Adult Stem Cells Create New Blood Vessels for Heart Issue

Bioethics   |   Rebecca Taylor   |   Mar 20, 2012   |   5:00PM   |   Washington, DC

Scientists have always been fascinated by the power of some organisms to regenerate whole body parts. One flatworm, called the planarian, is so good at regeneration that it can be cut up in several pieces that each of those pieces will generate a whole new worm. That regenerative power comes from stem cells that can become the cells that are needed for replacement. Which is why stem cell scientists study the planarian as a model.

The dream has been that harnessing the power of stem cells, humans could have this regenerative power to repair damaged limbs or organs as well. And scientists made a step toward that goal by growing a blood vessel in a little girl who needed one using stem cells from her own bone marrow.

Angela Irizarry was born with one functioning ventricle in her heart. It is a congenital condition called hypoplastic left heart syndrome. The ventricle is the chamber that pumps blood from the heart. The right ventricle pumps blood to the lungs. The left ventricle pumps the oxygen rich blood from the lungs to the body. In hypoplastic left heart syndrome, the one working ventricle had to pump blood not just to the lungs but to the rest of the body. Over time that causes strain on the right side of the heart.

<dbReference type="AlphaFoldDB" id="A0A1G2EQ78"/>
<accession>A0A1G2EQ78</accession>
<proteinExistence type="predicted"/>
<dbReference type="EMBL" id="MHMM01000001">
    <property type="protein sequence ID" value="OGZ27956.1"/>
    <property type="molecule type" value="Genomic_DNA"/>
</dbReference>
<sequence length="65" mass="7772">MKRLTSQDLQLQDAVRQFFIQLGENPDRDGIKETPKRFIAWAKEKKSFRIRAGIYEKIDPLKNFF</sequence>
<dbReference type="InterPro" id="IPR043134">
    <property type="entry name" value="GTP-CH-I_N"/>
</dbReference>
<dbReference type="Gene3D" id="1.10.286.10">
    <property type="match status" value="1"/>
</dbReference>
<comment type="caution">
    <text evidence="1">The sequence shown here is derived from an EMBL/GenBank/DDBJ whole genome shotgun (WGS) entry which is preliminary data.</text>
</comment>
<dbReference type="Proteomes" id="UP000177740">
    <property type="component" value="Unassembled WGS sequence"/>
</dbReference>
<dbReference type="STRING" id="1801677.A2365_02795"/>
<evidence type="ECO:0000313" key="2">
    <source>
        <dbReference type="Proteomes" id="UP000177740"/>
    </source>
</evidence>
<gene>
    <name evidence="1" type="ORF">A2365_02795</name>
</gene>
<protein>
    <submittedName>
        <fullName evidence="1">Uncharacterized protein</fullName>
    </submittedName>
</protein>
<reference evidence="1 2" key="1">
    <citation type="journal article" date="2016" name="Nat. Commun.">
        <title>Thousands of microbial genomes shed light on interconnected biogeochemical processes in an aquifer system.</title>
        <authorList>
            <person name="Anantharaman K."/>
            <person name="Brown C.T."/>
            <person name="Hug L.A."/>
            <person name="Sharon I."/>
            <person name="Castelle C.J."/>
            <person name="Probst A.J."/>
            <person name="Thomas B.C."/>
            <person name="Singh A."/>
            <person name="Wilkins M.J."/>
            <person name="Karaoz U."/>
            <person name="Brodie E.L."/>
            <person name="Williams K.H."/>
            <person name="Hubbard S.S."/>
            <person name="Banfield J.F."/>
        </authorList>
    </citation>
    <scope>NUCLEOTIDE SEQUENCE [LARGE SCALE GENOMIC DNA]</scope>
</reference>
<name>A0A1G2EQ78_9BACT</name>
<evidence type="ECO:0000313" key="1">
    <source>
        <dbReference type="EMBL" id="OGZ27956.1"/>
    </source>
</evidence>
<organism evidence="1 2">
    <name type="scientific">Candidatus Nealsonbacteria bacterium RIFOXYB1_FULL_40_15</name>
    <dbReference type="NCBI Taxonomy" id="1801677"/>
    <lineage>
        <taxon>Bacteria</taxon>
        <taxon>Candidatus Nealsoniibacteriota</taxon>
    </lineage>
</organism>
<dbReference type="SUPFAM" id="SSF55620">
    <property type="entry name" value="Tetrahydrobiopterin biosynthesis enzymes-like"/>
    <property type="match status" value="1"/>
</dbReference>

Angela needed a new blood vessel to route blood from her lower body directly to her lungs to improve the oxygenation in her blood and allow the right ventricle to pump blood just to the body. Doctors grew one inside Angela’s body with her own stem cells. The Wall Street Journal reports:

Doctors at Yale University here implanted in Angela’s chest in August a bioabsorbable tube that is designed to dissolve over time. The tube was seeded with cells, including stem cells, that had been harvested from Angela’s bone marrow. Since then, the doctors say, the tube has disappeared, leaving in its place a conduit produced by Angela’s cells that functions like a normal blood vessel.

“We’re making a blood vessel where there wasn’t one,” says Christopher Breuer, the Yale pediatric surgeon who led the 12-hour procedure to implant the device. “We’re inducing regeneration.”

Angela, who had little stamina before the operation, now has the energy of a regular kid. She is on several medications, but Dr. Breuer and her parents think she’ll be able to start school in the fall.

What great news for little Angela and for adult stem cell research!